Links with Surrealism

Part of this page juxtaposes large-scale launching equipment, a disembodied uniform and a statue of the falcon-headed egyptian god, Horus. (MS Morgan 917/6, page 932)Like the child who went forth each day able to identify with anything he happened to see, and appropriate it to himself, Morgan seems a surrealist from the start. The overall effect of the Scrapbooks, and possibly a shaping influence, is that they are somewhat surreal. He specialized in Art at high school and had access in the Art Room to a library of artworks in reproduction. Surrealism interested him greatly, as did the poetry of Dylan Thomas who was also influenced by it, and whose work he first encountered in the Faber Book of Modern Verse (1936).

Discussing this artistic movement in Colin Nicholson’s Poem, Purpose and Place (1992), EM reached down his own well-worn copy of Herbert Read’s Surrealism (1936), containing the French poet Paul Edouard’s essay ‘Poetic Evidence’ which states that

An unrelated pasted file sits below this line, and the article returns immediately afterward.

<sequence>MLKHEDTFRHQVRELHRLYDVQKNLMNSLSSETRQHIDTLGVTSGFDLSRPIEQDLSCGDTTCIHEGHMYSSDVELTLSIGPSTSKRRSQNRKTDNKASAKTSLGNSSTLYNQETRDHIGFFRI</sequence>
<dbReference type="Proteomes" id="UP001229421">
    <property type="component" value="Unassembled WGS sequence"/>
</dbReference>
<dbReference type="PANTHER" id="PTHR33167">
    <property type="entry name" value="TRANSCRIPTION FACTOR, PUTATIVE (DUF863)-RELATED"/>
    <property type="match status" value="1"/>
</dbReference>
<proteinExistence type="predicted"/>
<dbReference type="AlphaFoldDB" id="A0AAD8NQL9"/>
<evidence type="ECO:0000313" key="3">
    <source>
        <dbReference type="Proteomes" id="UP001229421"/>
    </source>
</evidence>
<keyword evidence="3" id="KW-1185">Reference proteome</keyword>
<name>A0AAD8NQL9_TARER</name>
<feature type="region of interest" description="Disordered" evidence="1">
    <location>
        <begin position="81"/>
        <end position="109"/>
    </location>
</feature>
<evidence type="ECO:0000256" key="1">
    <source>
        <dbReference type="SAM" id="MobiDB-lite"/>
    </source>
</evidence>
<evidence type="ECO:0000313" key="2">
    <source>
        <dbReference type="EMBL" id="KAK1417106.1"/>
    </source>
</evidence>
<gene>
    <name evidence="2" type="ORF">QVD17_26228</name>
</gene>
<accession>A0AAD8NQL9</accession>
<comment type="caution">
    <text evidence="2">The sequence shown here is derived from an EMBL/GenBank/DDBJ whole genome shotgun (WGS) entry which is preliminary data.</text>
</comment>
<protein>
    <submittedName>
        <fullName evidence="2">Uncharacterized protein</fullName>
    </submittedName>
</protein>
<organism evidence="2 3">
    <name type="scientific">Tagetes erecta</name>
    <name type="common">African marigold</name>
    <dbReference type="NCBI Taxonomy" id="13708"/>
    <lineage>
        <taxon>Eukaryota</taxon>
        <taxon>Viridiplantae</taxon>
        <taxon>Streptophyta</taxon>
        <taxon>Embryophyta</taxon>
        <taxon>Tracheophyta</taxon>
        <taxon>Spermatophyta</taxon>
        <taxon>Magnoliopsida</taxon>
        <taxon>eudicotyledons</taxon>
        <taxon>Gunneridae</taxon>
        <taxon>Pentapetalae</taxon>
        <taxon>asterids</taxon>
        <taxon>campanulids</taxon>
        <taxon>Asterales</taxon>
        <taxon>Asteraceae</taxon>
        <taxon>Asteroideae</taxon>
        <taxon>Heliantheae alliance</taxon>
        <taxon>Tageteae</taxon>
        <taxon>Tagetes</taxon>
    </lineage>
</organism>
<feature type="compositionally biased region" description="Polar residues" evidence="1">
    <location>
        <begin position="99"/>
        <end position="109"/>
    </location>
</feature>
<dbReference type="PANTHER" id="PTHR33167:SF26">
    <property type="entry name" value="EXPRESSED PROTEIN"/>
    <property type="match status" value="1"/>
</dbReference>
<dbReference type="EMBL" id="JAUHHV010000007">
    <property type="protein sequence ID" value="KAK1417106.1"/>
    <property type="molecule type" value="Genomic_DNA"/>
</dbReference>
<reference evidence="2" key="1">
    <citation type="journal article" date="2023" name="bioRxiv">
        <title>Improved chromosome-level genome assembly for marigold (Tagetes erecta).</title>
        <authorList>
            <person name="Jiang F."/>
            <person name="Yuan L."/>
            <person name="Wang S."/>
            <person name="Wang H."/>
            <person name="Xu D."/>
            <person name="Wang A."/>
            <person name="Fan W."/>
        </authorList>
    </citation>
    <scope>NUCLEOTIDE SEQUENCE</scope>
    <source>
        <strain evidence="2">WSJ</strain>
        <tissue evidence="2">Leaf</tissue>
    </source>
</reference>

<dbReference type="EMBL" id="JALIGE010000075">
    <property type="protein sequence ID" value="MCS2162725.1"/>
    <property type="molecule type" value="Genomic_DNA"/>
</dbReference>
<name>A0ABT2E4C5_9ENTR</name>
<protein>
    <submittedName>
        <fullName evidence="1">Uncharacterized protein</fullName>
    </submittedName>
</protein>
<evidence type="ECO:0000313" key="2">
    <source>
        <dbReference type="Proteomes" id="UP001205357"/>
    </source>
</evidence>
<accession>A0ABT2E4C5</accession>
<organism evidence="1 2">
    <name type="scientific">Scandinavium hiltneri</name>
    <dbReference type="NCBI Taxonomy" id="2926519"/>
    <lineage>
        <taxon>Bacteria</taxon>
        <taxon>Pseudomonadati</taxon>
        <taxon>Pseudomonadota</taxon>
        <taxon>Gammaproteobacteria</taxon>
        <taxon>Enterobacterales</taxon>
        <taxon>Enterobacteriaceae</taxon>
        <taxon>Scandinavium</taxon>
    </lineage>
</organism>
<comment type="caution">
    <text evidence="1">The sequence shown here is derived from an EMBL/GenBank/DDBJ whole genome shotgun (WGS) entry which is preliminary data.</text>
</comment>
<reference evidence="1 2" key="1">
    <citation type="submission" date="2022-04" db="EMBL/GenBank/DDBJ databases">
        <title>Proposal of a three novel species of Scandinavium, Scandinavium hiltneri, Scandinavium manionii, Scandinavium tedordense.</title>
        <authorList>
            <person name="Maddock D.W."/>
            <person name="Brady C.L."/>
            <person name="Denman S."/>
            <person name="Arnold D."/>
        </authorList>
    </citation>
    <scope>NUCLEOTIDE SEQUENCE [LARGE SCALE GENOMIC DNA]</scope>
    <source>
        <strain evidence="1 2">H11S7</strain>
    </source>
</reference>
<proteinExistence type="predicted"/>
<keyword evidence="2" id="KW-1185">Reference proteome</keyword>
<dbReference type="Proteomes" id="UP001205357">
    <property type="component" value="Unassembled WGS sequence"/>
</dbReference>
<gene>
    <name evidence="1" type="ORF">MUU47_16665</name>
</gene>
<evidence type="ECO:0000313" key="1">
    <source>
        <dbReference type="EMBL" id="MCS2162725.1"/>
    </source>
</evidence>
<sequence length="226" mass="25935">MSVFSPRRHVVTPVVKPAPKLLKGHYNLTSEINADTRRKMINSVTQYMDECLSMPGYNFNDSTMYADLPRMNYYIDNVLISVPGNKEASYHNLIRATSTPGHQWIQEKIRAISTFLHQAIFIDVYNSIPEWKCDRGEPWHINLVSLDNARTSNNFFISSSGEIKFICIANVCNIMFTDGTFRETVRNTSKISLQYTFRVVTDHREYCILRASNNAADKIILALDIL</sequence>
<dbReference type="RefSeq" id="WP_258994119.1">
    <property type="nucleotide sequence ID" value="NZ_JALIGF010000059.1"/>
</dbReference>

every surrealist strives to unite the imagination and nature, to consider all possibilities a reality, to prove to us that no dualism exists between imagination and reality, that everything the human spirit can conceive and create springs from the same vein, is made of the same matter as his flesh and blood, and the world  about him. (Poem, Purpose and Place: 66)

The Scrapbooks may be an attempt by the poet to bring the fascinating multiplicity of nature and the technological world into a unity, at least within the covers of each book.

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